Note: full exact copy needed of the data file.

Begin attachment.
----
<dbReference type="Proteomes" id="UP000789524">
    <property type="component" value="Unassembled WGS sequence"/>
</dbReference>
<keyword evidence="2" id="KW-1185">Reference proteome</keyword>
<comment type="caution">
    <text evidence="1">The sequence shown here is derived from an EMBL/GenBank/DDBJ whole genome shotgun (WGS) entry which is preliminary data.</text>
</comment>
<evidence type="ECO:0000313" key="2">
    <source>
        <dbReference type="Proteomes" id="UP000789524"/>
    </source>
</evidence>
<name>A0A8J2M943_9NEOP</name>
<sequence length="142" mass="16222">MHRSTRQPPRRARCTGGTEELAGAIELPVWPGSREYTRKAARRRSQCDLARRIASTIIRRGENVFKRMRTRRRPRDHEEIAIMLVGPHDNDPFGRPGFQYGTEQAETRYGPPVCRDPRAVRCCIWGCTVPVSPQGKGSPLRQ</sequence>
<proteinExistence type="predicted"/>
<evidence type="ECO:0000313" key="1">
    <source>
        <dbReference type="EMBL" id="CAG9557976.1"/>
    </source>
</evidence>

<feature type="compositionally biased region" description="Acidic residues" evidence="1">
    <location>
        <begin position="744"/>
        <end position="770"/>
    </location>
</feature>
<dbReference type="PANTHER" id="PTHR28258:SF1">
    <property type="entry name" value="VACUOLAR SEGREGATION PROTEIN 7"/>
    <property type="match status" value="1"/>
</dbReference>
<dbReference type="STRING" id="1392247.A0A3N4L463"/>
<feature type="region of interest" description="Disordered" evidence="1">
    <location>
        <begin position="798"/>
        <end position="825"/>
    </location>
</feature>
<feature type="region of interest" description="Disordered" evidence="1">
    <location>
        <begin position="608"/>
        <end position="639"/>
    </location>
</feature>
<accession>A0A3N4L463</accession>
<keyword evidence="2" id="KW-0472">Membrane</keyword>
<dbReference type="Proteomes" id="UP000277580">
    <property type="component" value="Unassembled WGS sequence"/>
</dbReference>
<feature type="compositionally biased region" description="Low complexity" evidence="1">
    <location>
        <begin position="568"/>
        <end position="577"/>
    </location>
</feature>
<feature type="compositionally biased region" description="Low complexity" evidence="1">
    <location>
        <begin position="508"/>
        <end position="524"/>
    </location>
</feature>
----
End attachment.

<dbReference type="Proteomes" id="UP000789524">
    <property type="component" value="Unassembled WGS sequence"/>
</dbReference>
<keyword evidence="2" id="KW-1185">Reference proteome</keyword>
<comment type="caution">
    <text evidence="1">The sequence shown here is derived from an EMBL/GenBank/DDBJ whole genome shotgun (WGS) entry which is preliminary data.</text>
</comment>
<evidence type="ECO:0000313" key="2">
    <source>
        <dbReference type="Proteomes" id="UP000789524"/>
    </source>
</evidence>
<name>A0A8J2M943_9NEOP</name>
<sequence length="142" mass="16222">MHRSTRQPPRRARCTGGTEELAGAIELPVWPGSREYTRKAARRRSQCDLARRIASTIIRRGENVFKRMRTRRRPRDHEEIAIMLVGPHDNDPFGRPGFQYGTEQAETRYGPPVCRDPRAVRCCIWGCTVPVSPQGKGSPLRQ</sequence>
<proteinExistence type="predicted"/>
<evidence type="ECO:0000313" key="1">
    <source>
        <dbReference type="EMBL" id="CAG9557976.1"/>
    </source>
</evidence>

<feature type="compositionally biased region" description="Acidic residues" evidence="1">
    <location>
        <begin position="744"/>
        <end position="770"/>
    </location>
</feature>
<dbReference type="PANTHER" id="PTHR28258:SF1">
    <property type="entry name" value="VACUOLAR SEGREGATION PROTEIN 7"/>
    <property type="match status" value="1"/>
</dbReference>
<dbReference type="STRING" id="1392247.A0A3N4L463"/>
<feature type="region of interest" description="Disordered" evidence="1">
    <location>
        <begin position="798"/>
        <end position="825"/>
    </location>
</feature>
<feature type="region of interest" description="Disordered" evidence="1">
    <location>
        <begin position="608"/>
        <end position="639"/>
    </location>
</feature>
<accession>A0A3N4L463</accession>
<keyword evidence="2" id="KW-0472">Membrane</keyword>
<dbReference type="Proteomes" id="UP000277580">
    <property type="component" value="Unassembled WGS sequence"/>
</dbReference>
<feature type="compositionally biased region" description="Low complexity" evidence="1">
    <location>
        <begin position="568"/>
        <end position="577"/>
    </location>
</feature>
<feature type="compositionally biased region" description="Low complexity" evidence="1">
    <location>
        <begin position="508"/>
        <end position="524"/>
    </location>
</feature>